According to the U.S. Energy Information Administration (EIA), oil production from the top shale-producing regions in the United States is set to decrease for a third consecutive month in October. This decline would bring oil output to its lowest level since May 2023. The EIA’s monthly Drilling Productivity Report revealed that U.S. oil output is projected to fall to 9.393 million barrels per day (bpd) in October, compared to 9.433 million bpd in September. It is worth noting that a record high of 9.476 million bpd was reached in July.
The anticipated decline of approximately 41,000 bpd would be the largest drop in monthly oil output since December. The Permian Basin, located in Texas and New Mexico and the largest shale oil basin in the United States, is expected to witness a decrease of nearly 26,000 bpd to reach 5.773 million bpd. This would mark the lowest level since April. Additionally, crude production in the South Texas Eagle Ford region is projected to fall by 17,000 bpd to 1.109 million bpd, the lowest level since December 2022.
However, there is some positive news in the Bakken region of North Dakota and Montana, as oil production is estimated to increase by about 3,000 bpd to reach 1.227 million bpd, the highest level recorded since November 2020.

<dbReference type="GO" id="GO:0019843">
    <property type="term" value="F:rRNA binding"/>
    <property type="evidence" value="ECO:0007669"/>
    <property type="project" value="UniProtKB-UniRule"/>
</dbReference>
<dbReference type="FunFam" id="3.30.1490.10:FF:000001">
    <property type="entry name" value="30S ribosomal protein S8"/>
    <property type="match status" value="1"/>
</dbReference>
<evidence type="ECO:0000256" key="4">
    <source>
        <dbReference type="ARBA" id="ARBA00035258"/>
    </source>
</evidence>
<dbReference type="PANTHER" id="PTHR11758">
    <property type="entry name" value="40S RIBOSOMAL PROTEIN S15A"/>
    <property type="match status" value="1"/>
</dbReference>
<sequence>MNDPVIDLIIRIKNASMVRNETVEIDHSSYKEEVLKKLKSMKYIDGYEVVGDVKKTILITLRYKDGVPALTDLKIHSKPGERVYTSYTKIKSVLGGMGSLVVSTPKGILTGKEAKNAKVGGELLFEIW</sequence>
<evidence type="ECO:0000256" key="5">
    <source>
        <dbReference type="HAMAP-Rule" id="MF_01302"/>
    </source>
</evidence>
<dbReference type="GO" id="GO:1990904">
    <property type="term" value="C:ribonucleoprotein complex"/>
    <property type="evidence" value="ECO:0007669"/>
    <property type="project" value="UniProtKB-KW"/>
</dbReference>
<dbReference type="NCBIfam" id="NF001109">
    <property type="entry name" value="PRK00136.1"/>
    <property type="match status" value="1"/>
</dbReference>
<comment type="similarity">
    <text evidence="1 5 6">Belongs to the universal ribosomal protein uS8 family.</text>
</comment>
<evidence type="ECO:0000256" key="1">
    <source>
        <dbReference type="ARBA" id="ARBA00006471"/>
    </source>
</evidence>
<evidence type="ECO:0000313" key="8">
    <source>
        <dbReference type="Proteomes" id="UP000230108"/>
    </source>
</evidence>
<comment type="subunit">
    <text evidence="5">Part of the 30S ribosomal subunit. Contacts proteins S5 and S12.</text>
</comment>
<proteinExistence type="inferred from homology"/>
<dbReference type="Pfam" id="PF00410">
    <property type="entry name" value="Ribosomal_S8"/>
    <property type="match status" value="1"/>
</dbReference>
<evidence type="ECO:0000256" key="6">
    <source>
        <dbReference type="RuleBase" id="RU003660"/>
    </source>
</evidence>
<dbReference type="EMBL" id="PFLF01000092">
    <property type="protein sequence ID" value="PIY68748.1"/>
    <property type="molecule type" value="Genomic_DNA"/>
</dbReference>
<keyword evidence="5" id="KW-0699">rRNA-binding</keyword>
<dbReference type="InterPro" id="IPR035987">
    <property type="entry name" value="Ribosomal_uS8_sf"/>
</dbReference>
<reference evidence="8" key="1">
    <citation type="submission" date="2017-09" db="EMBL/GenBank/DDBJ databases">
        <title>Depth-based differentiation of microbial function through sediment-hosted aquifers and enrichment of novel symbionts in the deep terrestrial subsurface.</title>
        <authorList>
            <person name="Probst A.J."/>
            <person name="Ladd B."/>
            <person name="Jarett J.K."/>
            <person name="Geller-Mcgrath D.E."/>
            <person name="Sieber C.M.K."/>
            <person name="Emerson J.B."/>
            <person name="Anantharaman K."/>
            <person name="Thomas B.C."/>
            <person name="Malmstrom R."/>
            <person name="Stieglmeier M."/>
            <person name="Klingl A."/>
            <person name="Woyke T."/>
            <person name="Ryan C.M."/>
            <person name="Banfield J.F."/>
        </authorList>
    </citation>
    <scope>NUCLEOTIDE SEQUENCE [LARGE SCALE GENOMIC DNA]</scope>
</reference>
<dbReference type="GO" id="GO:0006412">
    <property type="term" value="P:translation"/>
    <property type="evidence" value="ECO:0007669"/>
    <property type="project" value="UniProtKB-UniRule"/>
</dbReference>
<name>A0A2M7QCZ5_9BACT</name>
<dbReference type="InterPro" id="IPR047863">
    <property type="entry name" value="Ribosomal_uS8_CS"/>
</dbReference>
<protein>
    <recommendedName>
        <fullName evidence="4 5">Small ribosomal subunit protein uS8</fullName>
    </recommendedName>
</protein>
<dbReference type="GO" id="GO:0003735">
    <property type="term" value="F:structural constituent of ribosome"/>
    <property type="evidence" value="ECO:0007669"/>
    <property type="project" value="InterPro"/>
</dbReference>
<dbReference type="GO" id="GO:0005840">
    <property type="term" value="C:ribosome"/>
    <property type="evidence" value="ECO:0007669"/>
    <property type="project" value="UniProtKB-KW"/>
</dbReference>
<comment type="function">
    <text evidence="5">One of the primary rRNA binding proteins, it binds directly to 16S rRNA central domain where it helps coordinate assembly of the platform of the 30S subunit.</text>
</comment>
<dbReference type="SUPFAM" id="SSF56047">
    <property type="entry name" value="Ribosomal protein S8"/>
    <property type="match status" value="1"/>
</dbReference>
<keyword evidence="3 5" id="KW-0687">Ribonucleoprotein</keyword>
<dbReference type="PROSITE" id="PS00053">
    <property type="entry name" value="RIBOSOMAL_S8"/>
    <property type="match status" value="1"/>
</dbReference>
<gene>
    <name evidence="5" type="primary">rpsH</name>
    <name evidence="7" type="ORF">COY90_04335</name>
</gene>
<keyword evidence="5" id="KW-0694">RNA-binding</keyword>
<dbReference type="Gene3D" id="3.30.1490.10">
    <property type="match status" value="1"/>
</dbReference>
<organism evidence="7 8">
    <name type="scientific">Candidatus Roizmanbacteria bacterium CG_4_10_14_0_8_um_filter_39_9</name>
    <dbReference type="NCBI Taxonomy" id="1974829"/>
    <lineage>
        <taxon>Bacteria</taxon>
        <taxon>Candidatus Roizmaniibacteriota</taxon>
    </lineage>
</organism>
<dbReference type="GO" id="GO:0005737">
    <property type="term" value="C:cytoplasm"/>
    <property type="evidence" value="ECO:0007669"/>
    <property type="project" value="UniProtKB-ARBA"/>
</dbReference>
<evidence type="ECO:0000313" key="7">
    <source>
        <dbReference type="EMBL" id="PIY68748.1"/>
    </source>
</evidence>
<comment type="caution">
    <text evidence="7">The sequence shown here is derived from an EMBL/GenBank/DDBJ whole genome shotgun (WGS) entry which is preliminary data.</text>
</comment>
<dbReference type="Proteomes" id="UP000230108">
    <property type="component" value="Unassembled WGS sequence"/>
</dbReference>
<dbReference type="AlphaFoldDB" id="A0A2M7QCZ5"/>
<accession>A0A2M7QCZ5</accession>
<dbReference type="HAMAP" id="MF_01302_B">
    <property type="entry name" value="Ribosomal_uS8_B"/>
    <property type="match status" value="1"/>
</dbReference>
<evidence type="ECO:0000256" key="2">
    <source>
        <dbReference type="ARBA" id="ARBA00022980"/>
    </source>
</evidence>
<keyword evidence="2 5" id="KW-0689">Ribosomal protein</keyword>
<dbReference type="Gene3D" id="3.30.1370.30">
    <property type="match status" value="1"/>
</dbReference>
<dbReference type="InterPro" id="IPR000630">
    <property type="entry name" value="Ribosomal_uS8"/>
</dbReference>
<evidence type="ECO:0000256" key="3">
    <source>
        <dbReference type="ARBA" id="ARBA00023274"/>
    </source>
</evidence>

This decline in U.S. shale oil output can be attributed to various factors, including the ongoing impact of the COVID-19 pandemic on global oil demand, supply chain disruptions, and uncertainties surrounding oil prices. These challenges have led to a decrease in drilling activity and investment in shale oil production.
Overall, the decrease in U.S. shale oil output signifies a tightening supply of oil in the market, which may have implications for global oil prices and energy markets. It remains to be seen how this trend will evolve in the coming months and how it will impact the broader energy landscape.
– U.S. Energy Information Administration (EIA)